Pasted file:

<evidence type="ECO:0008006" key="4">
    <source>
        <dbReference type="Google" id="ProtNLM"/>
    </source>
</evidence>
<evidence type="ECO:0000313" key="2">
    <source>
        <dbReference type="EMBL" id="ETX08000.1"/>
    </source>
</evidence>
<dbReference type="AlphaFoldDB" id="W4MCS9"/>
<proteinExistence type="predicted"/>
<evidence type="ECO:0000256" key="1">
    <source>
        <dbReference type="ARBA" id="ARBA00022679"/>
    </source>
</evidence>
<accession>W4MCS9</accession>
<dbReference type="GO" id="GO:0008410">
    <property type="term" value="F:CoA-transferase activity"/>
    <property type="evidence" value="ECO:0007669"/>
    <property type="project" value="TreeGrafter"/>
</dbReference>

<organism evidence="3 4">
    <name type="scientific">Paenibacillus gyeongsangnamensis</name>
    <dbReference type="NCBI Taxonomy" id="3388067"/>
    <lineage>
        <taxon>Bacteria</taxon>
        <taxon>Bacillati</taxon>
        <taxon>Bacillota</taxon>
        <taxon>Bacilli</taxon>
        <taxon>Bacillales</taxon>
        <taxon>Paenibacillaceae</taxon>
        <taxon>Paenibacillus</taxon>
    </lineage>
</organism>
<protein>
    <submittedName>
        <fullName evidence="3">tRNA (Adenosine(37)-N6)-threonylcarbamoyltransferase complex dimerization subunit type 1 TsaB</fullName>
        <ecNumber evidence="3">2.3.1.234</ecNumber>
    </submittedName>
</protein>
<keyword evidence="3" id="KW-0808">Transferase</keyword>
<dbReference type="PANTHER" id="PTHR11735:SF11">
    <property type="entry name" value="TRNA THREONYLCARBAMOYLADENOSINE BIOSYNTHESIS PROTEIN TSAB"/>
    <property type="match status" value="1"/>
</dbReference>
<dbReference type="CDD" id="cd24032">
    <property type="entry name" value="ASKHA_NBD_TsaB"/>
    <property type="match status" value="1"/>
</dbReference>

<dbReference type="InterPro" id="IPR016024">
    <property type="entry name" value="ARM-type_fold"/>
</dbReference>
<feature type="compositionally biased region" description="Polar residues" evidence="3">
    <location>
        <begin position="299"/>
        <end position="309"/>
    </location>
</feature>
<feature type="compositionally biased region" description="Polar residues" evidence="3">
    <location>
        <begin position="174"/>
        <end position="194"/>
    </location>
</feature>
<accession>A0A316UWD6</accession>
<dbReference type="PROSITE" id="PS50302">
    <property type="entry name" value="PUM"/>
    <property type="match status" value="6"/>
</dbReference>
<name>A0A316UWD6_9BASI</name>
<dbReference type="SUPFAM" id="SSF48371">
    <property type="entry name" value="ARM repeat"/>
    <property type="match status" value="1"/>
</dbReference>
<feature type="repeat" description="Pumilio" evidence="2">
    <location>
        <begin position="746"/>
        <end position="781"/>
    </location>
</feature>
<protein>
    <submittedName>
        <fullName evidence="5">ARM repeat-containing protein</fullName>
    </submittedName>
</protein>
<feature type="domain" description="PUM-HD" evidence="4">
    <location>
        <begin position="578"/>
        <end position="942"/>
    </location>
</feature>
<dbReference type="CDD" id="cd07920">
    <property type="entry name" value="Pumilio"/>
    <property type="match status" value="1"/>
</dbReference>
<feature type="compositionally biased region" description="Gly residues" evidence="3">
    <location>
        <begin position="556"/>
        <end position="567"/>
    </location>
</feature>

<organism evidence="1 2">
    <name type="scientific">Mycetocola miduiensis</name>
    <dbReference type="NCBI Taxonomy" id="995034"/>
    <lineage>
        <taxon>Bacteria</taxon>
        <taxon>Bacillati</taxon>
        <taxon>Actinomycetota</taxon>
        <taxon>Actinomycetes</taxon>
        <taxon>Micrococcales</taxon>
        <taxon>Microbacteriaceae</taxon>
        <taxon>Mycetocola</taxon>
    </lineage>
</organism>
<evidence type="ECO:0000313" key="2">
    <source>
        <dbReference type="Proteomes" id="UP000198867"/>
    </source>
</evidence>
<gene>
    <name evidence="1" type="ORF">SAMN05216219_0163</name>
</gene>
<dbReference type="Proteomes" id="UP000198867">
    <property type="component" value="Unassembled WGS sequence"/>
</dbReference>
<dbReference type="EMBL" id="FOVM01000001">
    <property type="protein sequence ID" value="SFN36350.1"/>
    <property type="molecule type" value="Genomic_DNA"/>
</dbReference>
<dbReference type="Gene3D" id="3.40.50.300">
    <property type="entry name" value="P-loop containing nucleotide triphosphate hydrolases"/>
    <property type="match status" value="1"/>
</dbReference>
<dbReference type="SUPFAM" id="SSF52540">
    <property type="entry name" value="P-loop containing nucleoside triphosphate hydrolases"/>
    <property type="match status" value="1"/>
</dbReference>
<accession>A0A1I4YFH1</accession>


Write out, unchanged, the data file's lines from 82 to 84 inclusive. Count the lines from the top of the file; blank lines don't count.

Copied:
</feature>
<protein>
    <submittedName>